Types of Roofs & Roof Materials
Attics with sloping ceilings are for economy's sake sometimes used in the roof; they are not considered good from a hygienic point of view, because they are usually cold in winter and hot in summer. Care must be taken to provide an air space between the ceiling of the room and the outer covering of the roof; or, if the whole of the room is in the roof, to fill in between the rafters with pugging of silicate cotton, slag-wool, or other non conducting material (picture 37). Roofing felt or Wilesden paper should also be used under the slates or tiles.
In all cases it is advisable to have rough boarding as well as battens under the slates, as the continuous wood surface is a non-conducting medium. The eaves of roofs should project boldly (pictures 37), so as to protect the wall from rain, and at the same time give a good finish to the design, as mentioned in roof slates.
Picture 37, Roof Eaves.
It is not necessary to go deeply into the construction of the various forms of roof, because in the class of house we are discussing they are generally of a simple character.
The couple roof, in which the rafters rest on a wall plate and have their upper ends fixed to a ridge piece, is usual in small buildings. A horizontal beam, called a collar, is spiked to each pair of rafters to counteract their tendency to spread and push out the walls. This form should not be employed for a greater span than fifteen feet, unless purlins, i.e. horizontal timbers, can be arranged to rest on the partition walls to support the rafters in the centre of their length.
(a) King-post Roofs. It is desirable, if this cannot be arranged, to adopt a king-post truss (picture 38) for spans up to thirty feet, which consists of a tie-beam, principal rafters, king-post, struts and purlins.
Picture 38. A King Post Roof.
(b) Queen-post Roofs. The queen-post truss (picture 39) should be adopted when the span is above thirty feet.
Picture 39. A Queen Post Roof.
(c) Hammer-beam Roofs. In large halls or billiard-rooms an open roof of the hammer beam type may be adopted, as shown in picture 40.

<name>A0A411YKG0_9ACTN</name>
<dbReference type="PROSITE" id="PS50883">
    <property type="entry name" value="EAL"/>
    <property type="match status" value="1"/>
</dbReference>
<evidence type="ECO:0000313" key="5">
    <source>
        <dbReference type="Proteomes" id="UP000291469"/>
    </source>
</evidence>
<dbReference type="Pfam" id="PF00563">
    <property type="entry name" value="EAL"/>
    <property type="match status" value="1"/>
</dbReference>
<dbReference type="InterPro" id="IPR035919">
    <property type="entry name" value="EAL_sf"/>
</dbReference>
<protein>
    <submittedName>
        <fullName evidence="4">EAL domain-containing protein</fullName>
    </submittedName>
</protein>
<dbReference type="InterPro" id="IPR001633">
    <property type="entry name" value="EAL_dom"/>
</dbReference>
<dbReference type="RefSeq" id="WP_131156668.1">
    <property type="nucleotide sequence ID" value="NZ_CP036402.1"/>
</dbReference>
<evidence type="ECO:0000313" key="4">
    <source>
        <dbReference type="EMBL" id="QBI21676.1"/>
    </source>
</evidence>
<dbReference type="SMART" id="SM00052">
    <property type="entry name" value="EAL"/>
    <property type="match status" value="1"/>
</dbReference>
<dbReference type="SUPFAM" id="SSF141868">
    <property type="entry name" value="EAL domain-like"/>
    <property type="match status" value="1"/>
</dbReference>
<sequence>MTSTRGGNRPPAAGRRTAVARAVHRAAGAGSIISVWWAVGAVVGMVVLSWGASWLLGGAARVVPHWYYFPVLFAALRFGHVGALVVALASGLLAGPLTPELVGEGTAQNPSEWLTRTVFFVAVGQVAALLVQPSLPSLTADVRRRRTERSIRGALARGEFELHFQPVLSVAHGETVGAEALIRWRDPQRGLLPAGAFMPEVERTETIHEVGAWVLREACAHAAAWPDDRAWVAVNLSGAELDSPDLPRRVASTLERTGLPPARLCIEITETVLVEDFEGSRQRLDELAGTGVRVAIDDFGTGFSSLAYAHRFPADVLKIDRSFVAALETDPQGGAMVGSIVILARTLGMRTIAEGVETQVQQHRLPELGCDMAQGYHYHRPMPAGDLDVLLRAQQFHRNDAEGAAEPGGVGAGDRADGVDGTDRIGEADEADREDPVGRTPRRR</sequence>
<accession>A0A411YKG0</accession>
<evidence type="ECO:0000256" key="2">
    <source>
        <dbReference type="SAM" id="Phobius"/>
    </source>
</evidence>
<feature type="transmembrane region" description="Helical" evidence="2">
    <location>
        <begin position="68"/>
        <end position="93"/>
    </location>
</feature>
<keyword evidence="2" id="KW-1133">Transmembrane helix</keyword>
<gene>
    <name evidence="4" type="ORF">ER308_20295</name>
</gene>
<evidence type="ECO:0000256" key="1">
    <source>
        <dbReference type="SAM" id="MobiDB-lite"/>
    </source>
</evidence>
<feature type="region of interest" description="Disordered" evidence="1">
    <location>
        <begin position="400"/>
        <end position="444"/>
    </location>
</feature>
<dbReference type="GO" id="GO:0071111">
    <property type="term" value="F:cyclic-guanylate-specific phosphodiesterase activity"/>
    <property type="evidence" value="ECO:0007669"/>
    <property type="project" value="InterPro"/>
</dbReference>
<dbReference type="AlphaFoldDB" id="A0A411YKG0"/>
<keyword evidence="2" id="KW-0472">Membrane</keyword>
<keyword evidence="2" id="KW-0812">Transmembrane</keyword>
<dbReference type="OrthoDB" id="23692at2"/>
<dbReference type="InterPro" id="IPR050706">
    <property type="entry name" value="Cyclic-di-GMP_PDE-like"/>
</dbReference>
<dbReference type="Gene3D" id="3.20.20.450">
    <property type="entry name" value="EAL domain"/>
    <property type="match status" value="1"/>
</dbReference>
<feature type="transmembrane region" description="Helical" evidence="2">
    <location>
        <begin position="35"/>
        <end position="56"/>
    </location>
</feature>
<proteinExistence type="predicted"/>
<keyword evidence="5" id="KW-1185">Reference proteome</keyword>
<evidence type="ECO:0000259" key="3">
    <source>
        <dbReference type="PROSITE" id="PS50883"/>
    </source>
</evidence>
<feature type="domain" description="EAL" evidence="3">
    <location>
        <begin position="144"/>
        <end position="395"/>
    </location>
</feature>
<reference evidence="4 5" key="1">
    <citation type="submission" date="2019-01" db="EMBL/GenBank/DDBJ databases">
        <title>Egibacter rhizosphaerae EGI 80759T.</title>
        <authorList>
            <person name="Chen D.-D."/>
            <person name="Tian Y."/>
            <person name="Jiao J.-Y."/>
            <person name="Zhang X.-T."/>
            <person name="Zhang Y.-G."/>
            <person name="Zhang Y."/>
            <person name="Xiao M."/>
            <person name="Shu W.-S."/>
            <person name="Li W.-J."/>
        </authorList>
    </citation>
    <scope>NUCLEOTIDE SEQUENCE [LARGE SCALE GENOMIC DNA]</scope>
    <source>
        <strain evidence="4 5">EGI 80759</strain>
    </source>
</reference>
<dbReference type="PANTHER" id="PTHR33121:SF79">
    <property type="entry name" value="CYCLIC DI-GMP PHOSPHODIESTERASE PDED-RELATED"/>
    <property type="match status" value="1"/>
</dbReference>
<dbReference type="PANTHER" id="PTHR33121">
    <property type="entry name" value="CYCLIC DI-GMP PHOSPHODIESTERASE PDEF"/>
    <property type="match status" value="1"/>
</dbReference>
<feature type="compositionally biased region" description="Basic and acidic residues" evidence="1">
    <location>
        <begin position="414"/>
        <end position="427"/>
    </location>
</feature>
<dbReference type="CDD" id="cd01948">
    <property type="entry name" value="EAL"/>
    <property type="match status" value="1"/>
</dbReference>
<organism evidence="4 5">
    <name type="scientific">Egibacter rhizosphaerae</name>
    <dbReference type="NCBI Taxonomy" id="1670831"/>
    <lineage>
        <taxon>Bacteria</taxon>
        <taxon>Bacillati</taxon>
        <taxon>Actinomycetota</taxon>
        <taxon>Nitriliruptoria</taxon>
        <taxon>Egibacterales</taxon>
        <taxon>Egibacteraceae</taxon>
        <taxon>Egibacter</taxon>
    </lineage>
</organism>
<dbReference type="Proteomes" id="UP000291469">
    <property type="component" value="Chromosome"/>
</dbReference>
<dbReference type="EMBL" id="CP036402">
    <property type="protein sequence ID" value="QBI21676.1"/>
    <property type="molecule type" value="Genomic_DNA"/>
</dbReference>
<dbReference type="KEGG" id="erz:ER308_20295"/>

Picture 40. An Open Timber Roof.
A table of the least inclinations necessary for different roofing materials is given below, but in order to obtain rooms in the roof, or for the sake of appearance, these inclinations are sometimes increased in practice.
Angle of Inclination for Different Roof Coverings.
Materials for roof coverings were dealt with in house roof design, but pantiles have not been referred to, for, as a rule, they are only used for outhouses, which do not require to be made absolutely watertight. They are fixed on laths, as shown in picture 41, and are "torched" or pointed on the under side with lime-and-hair mortar.
Picture 41. Pantiling.
Flat roofs are generally covered with lead, copper or zinc, but this method is gradually being superseded by steel and concrete covered with asphalt, for the difference in cost is slight, and the durable properties much in favour of the latter materials. The table given above shows that lead roofs should be almost flat, otherwise the lead is liable to creep or crawl down the slope of the roof owing to the heat of the sun.
The edges between two sheets of lead are dressed over semicircular wooden rolls about two feet three inches apart, laid in the direction of the slope.
Drips are formed at the junction of the ends of the lead sheets about every eight feet along the slope of the roof. Nailing should be executed with copper nails (not iron), to prevent any galvanic action being set up between the lead and iron, and to obviate the destruction of ordinary iron nails by oxidation.
Copper is generally used for small ornamental roofs, such as over turrets and bay windows. It oxidizes by the action of the air, and verdigris, forming on the surface, gives a splash of bright green colour, which forms a protection to the copper itself.
Zinc is laid much the same way, but as it expands more than any other metal, great care should be taken to allow for this. The sheets should be held in position by zinc clips, and should be not less than 14 gauge for good work. It is, of course, much inferior to copper or lead.
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